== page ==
suggestion after World War II that Poland be “moved west” (which led to an
expulsion program that killed one-and-a-half to two million Germans); his
adulation of Stalin; and his support for the Beveridge Plan for the
socialization of Britain (he said in a radio address that “you must rank
me and my colleagues as strong partisans of national compulsory insurance
for all classes for all purposes from the cradle to the grave”). One
hundred sixty-nine footnotes later, Raico pronounces his verdict: “Winston
Churchill was a man of blood and a politico without principle, whose
apotheosis serves to corrupt every standard of honesty and morality in
politics and history.”

The most original contribution to this volume is that of Hans-Hermann
Hoppe, professor of economics at the University of Nevada, Las Vegas:
“Time Preference, Government, and the Process of De-Civilization: From
Monarchy to Democracy.” The key to understanding the political economy of
monarchy, Hoppe explains, is to think of it as a system in which the
government is privately owned; there exists a clear distinction between
rulers and ruled. In a democracy, on the other hand, the government is
publicly owned: there exists (in theory, at least) free entry into
political office, and the state apparatus is controlled by caretakers who
govern for only a short time.

We should expect the two regimes to approach governance differently, since
each possesses its own system of incentives. A monarch, since he can pass
his realm on to his heir, has an obvious interest in preserving both the
present value of his estate and his current income, and will not seek to
increase the latter unduly at the expense of the former. A democratic
leader, since he is a mere caretaker, has no special interest in
preserving the country’s capital stock and suffers no penalty from
presiding over its depletion. To the contrary, he will want to exploit the
country’s resources in such a way as to enrich himself at least
politically (e.g., by buying votes with the tax receipts of the
productive) and perhaps financially as well. In an essay published in the
Summer 1995 issue of the Journal of Libertarian Studies, Hoppe employs
this model to explain the two regimes’ very different performances in the
areas of inflation, debt, regulation, government employment, welfare, and
even family stability and crime.

The implications of these differences for the two regimes’ conduct of war
is what Hoppe proceeds to explore in this essay. What trends can one
detect in the conduct of war during the past century (and especially
during the past eighty years) of increasing democratization? “Compulsory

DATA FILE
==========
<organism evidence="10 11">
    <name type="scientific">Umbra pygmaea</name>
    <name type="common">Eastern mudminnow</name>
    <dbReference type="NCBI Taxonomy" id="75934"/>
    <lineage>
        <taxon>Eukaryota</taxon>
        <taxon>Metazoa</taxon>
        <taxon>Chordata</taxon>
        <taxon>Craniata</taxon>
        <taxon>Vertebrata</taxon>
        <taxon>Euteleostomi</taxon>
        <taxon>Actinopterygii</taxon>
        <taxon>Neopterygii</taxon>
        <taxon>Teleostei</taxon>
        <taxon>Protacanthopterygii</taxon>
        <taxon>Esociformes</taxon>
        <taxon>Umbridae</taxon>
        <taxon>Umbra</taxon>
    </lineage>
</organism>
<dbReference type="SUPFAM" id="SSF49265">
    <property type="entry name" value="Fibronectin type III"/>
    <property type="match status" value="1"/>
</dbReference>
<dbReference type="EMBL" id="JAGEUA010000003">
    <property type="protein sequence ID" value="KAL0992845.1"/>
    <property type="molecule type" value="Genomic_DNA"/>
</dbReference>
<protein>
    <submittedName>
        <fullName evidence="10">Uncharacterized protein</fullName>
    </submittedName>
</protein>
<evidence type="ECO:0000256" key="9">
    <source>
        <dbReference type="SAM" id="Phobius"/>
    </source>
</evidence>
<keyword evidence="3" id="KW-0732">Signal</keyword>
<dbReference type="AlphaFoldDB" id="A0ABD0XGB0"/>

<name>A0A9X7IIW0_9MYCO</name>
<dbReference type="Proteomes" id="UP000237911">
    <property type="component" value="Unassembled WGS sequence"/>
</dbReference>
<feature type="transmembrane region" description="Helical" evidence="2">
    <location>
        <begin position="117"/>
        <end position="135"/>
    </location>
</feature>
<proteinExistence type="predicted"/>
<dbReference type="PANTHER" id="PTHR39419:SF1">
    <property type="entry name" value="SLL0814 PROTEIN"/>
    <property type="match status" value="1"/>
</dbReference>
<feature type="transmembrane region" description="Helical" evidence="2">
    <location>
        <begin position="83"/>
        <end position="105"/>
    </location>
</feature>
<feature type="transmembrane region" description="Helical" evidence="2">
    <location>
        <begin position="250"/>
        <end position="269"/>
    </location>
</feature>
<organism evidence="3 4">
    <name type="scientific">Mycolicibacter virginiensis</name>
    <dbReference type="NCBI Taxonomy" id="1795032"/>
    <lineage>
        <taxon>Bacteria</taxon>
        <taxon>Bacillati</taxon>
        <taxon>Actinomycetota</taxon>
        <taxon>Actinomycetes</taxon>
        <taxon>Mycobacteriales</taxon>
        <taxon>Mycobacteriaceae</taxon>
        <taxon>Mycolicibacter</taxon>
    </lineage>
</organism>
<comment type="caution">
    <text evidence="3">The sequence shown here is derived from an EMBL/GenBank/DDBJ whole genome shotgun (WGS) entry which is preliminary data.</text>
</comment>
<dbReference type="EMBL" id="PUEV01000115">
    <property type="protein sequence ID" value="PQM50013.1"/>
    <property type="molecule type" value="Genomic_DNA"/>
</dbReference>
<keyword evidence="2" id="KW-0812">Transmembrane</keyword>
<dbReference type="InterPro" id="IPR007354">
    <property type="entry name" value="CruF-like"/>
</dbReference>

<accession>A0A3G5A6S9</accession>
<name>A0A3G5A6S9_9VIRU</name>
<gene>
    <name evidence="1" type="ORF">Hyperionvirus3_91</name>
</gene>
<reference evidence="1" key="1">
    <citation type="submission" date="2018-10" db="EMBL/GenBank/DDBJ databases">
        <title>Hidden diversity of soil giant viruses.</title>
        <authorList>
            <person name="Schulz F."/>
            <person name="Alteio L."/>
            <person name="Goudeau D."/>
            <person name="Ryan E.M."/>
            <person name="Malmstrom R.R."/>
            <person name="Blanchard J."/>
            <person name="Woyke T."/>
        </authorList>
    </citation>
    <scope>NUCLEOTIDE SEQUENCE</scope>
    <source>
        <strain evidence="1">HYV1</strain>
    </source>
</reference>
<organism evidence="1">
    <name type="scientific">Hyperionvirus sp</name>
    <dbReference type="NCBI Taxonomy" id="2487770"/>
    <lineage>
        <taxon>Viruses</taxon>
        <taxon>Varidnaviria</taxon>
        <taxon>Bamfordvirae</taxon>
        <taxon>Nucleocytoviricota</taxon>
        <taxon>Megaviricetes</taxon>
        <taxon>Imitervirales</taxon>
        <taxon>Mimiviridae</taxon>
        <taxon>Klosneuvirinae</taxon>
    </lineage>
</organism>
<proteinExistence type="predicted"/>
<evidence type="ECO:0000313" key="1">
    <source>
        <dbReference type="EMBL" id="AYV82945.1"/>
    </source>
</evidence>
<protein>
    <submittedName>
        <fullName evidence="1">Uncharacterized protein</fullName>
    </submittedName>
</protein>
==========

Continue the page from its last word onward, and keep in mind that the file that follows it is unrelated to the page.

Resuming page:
military service has become almost universal, foreign and civil wars have
increased in frequency and in brutality, and the process of political
centralization has advanced further than ever before.” Why such a
development was to be expected Hoppe proceeds to explain:

[begin block quotation] Kings have to fund their wars largely out of
private funds because of a clear and developed class consciousness among
the ruled, and their wars thus tend to be limited. The public views
monarchical wars generally as private conflicts between different ruling
families, and kings are thus compelled to recognize a distinction between
combatants and non-combatants and to target their war efforts specifically
against each other and their respective private properties. In contrast,
democratic wars tend to be total wars. In blurring the distinction
between the rulers and the ruled, a democratic republic strengthens the
identification of the public with a particular state…. Resistance
against higher taxes to fund a war is increasingly considered to be
treachery or treason. Conscription becomes the rule, rather than the
exception. And with mass armies of cheap and hence easily disposable
conscripts fighting for national supremacy (or against national
suppression) backed by the economic resources of the entire nation, all
distinctions between combatants and non-combatants will fall by the
wayside, and wars will become increasingly brutal. [end block quotation]

Hoppe does not advocate a return to the ancien regime, an option he
considers impossible. What he does suggest is that the fundamentally
totalitarian nature of social democracy and universal suffrage be
recognized.

It is never easy to review such a large collection of essays, each of
which makes an important contribution to the whole. Especially valuable
are Richard Gamble’s “Rethinking Lincoln,” Paul Gottfried’s “Is Modern
Democracy Warlike?” and Bill Kauffman’s “His Country’s Own Heart’s-Blood:
American Writers Confront War.”

The Costs of War could not be timelier. For with the balance sheet before
us and with the imperial ambitions even of conservatives still showing no
signs of abating, perhaps we might at last learn the lessons that so many
millions taught with their blood.–Thomas Woods, Columbia University